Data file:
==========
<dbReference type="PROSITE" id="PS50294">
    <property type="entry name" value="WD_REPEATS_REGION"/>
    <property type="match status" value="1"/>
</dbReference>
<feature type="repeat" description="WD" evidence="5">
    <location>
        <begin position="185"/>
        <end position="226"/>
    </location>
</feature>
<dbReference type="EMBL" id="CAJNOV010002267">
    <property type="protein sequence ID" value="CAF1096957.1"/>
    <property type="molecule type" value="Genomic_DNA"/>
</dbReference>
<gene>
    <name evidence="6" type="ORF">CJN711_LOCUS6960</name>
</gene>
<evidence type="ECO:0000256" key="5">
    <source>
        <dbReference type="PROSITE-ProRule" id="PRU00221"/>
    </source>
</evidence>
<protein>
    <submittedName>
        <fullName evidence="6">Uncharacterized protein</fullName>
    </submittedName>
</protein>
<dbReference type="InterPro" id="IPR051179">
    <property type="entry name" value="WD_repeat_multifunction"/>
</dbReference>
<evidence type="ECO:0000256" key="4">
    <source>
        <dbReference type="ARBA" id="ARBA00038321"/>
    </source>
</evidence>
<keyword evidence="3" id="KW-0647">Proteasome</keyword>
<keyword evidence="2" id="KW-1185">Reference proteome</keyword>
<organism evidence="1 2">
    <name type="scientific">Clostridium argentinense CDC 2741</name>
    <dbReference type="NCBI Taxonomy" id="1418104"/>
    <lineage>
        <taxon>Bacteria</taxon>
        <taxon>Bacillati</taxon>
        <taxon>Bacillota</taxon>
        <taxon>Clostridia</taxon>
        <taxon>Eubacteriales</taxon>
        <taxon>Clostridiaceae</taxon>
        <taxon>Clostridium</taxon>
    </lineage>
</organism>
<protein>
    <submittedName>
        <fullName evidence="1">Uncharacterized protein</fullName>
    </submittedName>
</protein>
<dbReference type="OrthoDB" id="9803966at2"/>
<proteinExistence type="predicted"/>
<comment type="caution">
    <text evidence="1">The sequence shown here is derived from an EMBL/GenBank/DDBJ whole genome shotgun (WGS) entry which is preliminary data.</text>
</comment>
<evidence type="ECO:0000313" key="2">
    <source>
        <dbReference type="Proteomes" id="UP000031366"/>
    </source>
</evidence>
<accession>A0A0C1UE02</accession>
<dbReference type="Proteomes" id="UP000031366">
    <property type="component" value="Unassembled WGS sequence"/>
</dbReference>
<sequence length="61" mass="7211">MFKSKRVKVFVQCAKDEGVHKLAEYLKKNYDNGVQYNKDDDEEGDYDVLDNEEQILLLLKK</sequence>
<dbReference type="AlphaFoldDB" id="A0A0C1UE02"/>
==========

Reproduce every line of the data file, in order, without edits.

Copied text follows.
<dbReference type="PROSITE" id="PS50294">
    <property type="entry name" value="WD_REPEATS_REGION"/>
    <property type="match status" value="1"/>
</dbReference>
<feature type="repeat" description="WD" evidence="5">
    <location>
        <begin position="185"/>
        <end position="226"/>
    </location>
</feature>
<dbReference type="EMBL" id="CAJNOV010002267">
    <property type="protein sequence ID" value="CAF1096957.1"/>
    <property type="molecule type" value="Genomic_DNA"/>
</dbReference>
<gene>
    <name evidence="6" type="ORF">CJN711_LOCUS6960</name>
</gene>
<evidence type="ECO:0000256" key="5">
    <source>
        <dbReference type="PROSITE-ProRule" id="PRU00221"/>
    </source>
</evidence>
<protein>
    <submittedName>
        <fullName evidence="6">Uncharacterized protein</fullName>
    </submittedName>
</protein>
<dbReference type="InterPro" id="IPR051179">
    <property type="entry name" value="WD_repeat_multifunction"/>
</dbReference>
<evidence type="ECO:0000256" key="4">
    <source>
        <dbReference type="ARBA" id="ARBA00038321"/>
    </source>
</evidence>
<keyword evidence="3" id="KW-0647">Proteasome</keyword>
<keyword evidence="2" id="KW-1185">Reference proteome</keyword>
<organism evidence="1 2">
    <name type="scientific">Clostridium argentinense CDC 2741</name>
    <dbReference type="NCBI Taxonomy" id="1418104"/>
    <lineage>
        <taxon>Bacteria</taxon>
        <taxon>Bacillati</taxon>
        <taxon>Bacillota</taxon>
        <taxon>Clostridia</taxon>
        <taxon>Eubacteriales</taxon>
        <taxon>Clostridiaceae</taxon>
        <taxon>Clostridium</taxon>
    </lineage>
</organism>
<protein>
    <submittedName>
        <fullName evidence="1">Uncharacterized protein</fullName>
    </submittedName>
</protein>
<dbReference type="OrthoDB" id="9803966at2"/>
<proteinExistence type="predicted"/>
<comment type="caution">
    <text evidence="1">The sequence shown here is derived from an EMBL/GenBank/DDBJ whole genome shotgun (WGS) entry which is preliminary data.</text>
</comment>
<evidence type="ECO:0000313" key="2">
    <source>
        <dbReference type="Proteomes" id="UP000031366"/>
    </source>
</evidence>
<accession>A0A0C1UE02</accession>
<dbReference type="Proteomes" id="UP000031366">
    <property type="component" value="Unassembled WGS sequence"/>
</dbReference>
<sequence length="61" mass="7211">MFKSKRVKVFVQCAKDEGVHKLAEYLKKNYDNGVQYNKDDDEEGDYDVLDNEEQILLLLKK</sequence>
<dbReference type="AlphaFoldDB" id="A0A0C1UE02"/>